How Derrick Rose's 'The Return' Campaign Changed Expectations for Bulls Star
Images of Rose clutching his knee overlaid with audio of Kevin Harlan describing Rose in a world of hurt, saying, "Holding onto his knee and down" became a staple of NBA broadcasts throughout the season. Watching Rose writhe in pain on the floor was a painful reminder of his gruesome injury, but in the end, the ads offered hope that the point guard would make a quick and triumphant return to the floor.
With Rose fighting his way back from a brutal ACL tear, fans were starting to believe that the 2010-11 MVP would work his way back by midseason.
After watching the miraculous feats of Minnesota Vikings running back Adrian Peterson after he tore several ligaments in his knee, it appeared almost certain that Rose would return in short order.
The same passion and desire that drove Peterson and Shumpert to make speedy recoveries appeared to be present in Rose.
A comeback seemed inevitable.
With Adidas chronicling Rose's comeback in its popular web-based series, tangible progress was viewed by millions across the globe.
While reports of Rose's rehabilitation were positive, one thing was missing: a definitive timetable. Although reports emerged of Rose taking full contact in practices as early as January, Rose and the Chicago Bulls were hesitant to make any declarations regarding the point guard's long-term prospects.
Then a month later, video emerged of Rose looking like his old self prior to a nationally televised game between the Bulls and Philadelphia 76ers. He was running, shooting and even dunking with ease.
Then, in early March, ESPN reported that doctors had given Rose the all-clear to take to the floor and make his inaugural appearance of the 2012-13 season.
Still, a return appeared to linger far off in the distance.
In a day and age when athletes have been making returns from devastating injuries at a rapid and seemingly inhuman rate, Rose was being awfully cautious.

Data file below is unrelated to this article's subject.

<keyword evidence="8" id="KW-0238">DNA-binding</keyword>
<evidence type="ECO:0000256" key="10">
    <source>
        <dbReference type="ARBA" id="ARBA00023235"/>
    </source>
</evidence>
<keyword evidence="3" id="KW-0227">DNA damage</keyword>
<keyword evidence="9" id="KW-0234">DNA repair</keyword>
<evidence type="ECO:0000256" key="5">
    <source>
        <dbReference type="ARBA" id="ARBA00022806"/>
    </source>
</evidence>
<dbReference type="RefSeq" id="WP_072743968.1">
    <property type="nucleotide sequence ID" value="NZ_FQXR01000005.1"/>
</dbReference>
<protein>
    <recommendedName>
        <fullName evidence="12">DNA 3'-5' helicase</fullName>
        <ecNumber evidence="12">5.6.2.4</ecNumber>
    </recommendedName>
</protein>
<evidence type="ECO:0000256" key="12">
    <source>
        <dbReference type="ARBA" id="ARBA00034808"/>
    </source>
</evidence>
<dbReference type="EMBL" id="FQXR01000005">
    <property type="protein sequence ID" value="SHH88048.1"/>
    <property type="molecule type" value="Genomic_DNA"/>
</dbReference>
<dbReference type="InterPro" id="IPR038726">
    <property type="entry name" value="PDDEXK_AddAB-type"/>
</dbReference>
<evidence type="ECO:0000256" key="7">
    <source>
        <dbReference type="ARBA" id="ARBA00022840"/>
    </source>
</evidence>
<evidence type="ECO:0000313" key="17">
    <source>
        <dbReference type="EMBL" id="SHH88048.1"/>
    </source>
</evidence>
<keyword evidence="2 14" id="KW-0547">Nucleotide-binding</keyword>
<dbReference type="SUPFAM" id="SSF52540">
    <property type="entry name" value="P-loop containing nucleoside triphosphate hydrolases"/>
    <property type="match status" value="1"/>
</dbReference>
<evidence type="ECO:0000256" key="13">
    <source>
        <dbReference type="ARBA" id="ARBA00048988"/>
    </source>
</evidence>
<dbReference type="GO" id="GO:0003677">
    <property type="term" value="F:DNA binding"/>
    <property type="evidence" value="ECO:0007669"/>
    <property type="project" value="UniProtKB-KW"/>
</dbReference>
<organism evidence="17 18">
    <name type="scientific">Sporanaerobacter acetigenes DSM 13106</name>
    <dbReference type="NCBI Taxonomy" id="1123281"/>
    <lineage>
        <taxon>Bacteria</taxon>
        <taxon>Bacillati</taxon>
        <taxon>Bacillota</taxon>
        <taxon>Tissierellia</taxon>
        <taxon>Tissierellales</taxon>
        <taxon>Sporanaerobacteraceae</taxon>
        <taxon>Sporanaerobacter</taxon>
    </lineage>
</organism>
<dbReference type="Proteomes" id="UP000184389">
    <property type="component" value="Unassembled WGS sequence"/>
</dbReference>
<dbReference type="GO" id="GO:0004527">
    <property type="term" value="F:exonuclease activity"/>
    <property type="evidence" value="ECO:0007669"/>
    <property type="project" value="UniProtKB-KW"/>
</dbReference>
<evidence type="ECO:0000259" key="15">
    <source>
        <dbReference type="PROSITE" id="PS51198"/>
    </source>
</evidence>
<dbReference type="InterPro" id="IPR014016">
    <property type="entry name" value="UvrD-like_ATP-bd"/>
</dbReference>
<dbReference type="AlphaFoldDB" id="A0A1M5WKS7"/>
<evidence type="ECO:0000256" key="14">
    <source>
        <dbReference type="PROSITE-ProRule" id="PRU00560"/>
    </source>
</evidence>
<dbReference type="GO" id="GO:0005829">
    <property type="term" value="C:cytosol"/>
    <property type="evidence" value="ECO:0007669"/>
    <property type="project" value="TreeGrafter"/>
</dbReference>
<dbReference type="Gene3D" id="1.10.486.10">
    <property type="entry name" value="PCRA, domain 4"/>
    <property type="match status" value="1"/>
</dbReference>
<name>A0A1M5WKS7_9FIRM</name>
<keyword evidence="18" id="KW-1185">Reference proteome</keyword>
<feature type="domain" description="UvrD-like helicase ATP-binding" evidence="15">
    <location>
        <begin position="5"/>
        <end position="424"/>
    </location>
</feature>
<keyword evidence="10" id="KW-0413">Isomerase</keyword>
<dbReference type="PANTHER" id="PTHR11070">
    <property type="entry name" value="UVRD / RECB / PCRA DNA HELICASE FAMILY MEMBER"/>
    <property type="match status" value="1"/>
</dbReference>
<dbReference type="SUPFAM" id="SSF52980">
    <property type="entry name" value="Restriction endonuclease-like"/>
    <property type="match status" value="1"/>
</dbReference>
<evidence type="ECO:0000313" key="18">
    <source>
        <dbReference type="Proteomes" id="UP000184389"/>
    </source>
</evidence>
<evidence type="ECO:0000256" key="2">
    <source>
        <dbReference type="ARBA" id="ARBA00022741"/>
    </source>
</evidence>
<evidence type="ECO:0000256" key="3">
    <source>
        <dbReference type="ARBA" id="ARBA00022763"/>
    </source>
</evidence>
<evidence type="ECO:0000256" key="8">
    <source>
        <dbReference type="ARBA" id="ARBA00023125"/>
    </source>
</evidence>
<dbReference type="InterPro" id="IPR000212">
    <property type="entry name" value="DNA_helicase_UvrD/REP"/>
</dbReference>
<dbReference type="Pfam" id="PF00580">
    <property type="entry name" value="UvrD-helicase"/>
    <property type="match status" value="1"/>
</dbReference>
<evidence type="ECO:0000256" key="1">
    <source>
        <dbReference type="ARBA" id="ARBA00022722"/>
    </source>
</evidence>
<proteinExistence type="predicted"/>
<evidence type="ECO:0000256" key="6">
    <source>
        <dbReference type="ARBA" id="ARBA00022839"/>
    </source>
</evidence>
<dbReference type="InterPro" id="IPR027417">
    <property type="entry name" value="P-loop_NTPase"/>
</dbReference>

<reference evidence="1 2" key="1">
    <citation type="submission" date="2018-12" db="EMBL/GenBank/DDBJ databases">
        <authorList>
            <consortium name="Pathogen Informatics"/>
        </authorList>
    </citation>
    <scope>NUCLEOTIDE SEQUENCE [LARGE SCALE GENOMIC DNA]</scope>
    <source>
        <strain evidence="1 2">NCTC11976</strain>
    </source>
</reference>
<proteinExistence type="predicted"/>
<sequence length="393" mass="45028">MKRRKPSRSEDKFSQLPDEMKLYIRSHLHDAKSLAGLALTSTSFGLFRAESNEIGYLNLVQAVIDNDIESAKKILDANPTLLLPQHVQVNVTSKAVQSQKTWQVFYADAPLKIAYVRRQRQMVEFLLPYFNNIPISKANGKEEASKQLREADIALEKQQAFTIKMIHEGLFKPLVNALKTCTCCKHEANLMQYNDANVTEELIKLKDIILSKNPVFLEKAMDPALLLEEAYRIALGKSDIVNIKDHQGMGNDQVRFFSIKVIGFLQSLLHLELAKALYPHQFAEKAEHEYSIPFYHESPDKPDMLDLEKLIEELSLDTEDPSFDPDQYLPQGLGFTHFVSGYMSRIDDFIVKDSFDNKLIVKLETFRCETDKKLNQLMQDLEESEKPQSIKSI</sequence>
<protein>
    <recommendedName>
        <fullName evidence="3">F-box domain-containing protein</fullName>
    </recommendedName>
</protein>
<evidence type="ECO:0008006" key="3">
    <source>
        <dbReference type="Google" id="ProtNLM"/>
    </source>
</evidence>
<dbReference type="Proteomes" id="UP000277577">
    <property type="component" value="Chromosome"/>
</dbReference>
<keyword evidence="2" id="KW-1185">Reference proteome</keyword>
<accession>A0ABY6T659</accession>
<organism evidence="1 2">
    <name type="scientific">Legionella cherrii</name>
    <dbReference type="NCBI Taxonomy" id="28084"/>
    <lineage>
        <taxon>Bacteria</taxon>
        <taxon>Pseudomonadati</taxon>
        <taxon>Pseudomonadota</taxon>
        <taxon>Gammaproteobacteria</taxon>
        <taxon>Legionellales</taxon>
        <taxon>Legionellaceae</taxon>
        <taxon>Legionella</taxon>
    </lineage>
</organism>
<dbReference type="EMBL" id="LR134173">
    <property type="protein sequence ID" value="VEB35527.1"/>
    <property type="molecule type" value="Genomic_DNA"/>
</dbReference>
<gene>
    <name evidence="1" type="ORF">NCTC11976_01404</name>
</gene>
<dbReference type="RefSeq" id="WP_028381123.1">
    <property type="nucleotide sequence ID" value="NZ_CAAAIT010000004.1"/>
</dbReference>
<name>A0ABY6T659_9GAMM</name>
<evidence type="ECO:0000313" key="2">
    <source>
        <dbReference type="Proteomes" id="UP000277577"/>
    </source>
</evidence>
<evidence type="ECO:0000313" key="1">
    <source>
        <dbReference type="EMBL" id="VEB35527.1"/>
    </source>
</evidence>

One thing became certain: The Return had manufactured a sense of false hope amongst fans.
Even the most innocent sayings like "D Rose will rise" inspired confidence in onlookers and ultimately raised the bar too high.
The series did a fantastic job of showing Rose's desire to return to the floor. There's no denying that. And at the time, it appeared like a brilliant marketing tool to boot.
Rose has always been a relatively private figure around the NBA, and allowing him to open up and explain how the injury and subsequent rehabilitation have affected him was fascinating. Unfortunately, the series only lasted six episodes, concluding at the end of November of 2012.
Rose made significant progress in his rehabilitation, but the series wasn't meant to chronicle his thinking throughout the latter stages of the process.
Leaving off on a positive note (the final episode was titled "All In"), there was no reason to think that Rose wouldn't make a return before the end of the regular season.
We're still waiting for Rose's hard work to culminate in a return.
Fortunately for the Bulls, reports have surfaced recently indicating that Rose may in fact be primed for a return in Game 3 of the Eastern Conference semifinals. According to Alex Kennedy of Hoopsworld, Rose may not play a substantial role in the series against the Miami Heat, but he could finally don a jersey for the first time in 2013:
Word out of Chicago is that Rose may suit up for Game 3, which will be played this Friday. Suiting up doesn't guarantee that Rose will play, but being in uniform on the bench rather than donning a suit would be a step forward for the 24-year-old. Nothing has been confirmed at this point, but it’s a possibility.
Should Rose suit up for Game 3, his return would signal the end of a painstaking process that has been littered with unnecessary assassinations of his character and accusations of selfishness.
What is the duplicate article?
Why is this article offensive?
Where is this article plagiarized from?
Why is this article poorly edited?